Annyeong!” (Hello) from South Korea! I am in the city of Busan, the second largest city in South Korea. Everyone knows Seoul (but like a lot of other bears) I knew next to nothing about Busan. So, I guess I am about to find out….

For one there is a big building with very large BBQ skewers on the front facade of the building. Straight away, you must be interested already because Korean BBQ is very very yummy.

 

Then there is also the little known fact that the LARGEST departmental store in the WORLD is right here! Shinsegae Centum City Department Store beats Macy’s in New York to the title by a million square feet. Amongst just plain vanilla shopping, they also have a multiplex theatre, ice skating rink and a golf driving range.

 

And to the locals, Busan is simply the summer capital of South Korea. It has the largest beach in the country which is Haeundae beach.

It is 1.5km long and considered the most beautiful in Korea. Which also means it is jam packed in summer and real estate here is sky high.

 

Fortunately for a bear like me, I can just visit and enjoy the view. By the way, if you are wondering what happened to all the crowds? It is actually very very windy today and freezing! Brrrrr! Mummy . . . where’s my beanie?

Cojimar’s little castle and their lasting tribute to Mr. Hemingway

So this is my last post on Cuba and we are at a fort in Cojimar. It is called El Torreón or Castillito which means small castle. This was built many, many, many years ago (1649) and like a lot of things that are very, very old, it is a UNESCO World Heritage Site.

Today, it is used by the Cuban Coast Guard but some have been asking for it to be turned into a Museum. That is good idea don’t you think. For now they won’t like it if you wander in and ask for a Bobo photo!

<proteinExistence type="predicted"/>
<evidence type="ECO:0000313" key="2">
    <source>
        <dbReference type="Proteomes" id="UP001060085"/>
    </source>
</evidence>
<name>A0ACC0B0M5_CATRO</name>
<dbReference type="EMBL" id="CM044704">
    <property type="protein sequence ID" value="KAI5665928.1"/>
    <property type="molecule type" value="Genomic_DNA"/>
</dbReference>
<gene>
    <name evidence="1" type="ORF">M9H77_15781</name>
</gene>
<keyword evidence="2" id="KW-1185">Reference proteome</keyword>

Nearby is a bust of Ernest Hemingway. The locals of Cojimar put it up in 1962. You can see it in the photo above surrounded by blue columns. It was erected one year after his death. Using metal pieces collected from boats such as anchors, chains and propellers, Cuban sculptor Fernando Boada Martin created it. Here is a closer look!

What a nice tribute! So, at the end of the week, it has been quite an experience to visit to Cuba. One word. It is quite an enigma, this country. (Now that I have used that word, I should go find out what it means!). Bye!

The Cuban cigar dream

They take their cigars seriously here. Very seriously. Definitely more seriously than I take myself. So, it would have been criminal if we passed up a visit. To cap off our Cuban experience, it was off to Pinar del Río for us, a two hour drive outside of Havana.

This lush countryside is not just any old farmland. It is like Bordeaux in France. This is like visiting the Mecca of cigars. The terroir means they grow the best tobacco here, definitely in Cuba, possibly even the world! My Bobo brain is trying to process that. Tobacco country.  

By the way, in the Viñales valley of Pinar del Río, a UNESCO World Heritage site and said to be Fidel’s favourite place in Cuba, you can also visit caves . . . . Caves?? Hmm . . . . I don’t know what I think of them.

But back to the tobacco, there are of course plenty of farms here. These tobacco plants can grow up to five foot high in the rich soils. It takes about nine months. These look like they are still growing.

Then the tree is ready to picked clean of its leaves. Of course, it is all done by hand and only 16-18 leaves per tree is a typical yield. In some ‘organic’ farms, they even remove the insects by hand!

These tobacco leaves are then all carted to the casas de tabaco or curing sheds where they will be dried out, fermented and prepared.

To me they just look like a lot of dried leaves we have lying around on the road in autumn. Who would have thought “Hey, I’ll gather these dry brown leaves, set it on fire and inhale the smoke by putting the bonfire to my mouth!”

Then comes the most interesting part (to me anyway) where a cigar is then made or rolled. We all watched intently as the man (a cigar roller?) went into detail as to how it is done, what makes a good rolled cigar (all the leaves are wrapped in the same direction) and what they use as glue (honey).

And then voila, a Cuban cigar materializes in his hand!

And voila, no cigar in my hands because I really don’t fancy cigars and it might burn my furry coat!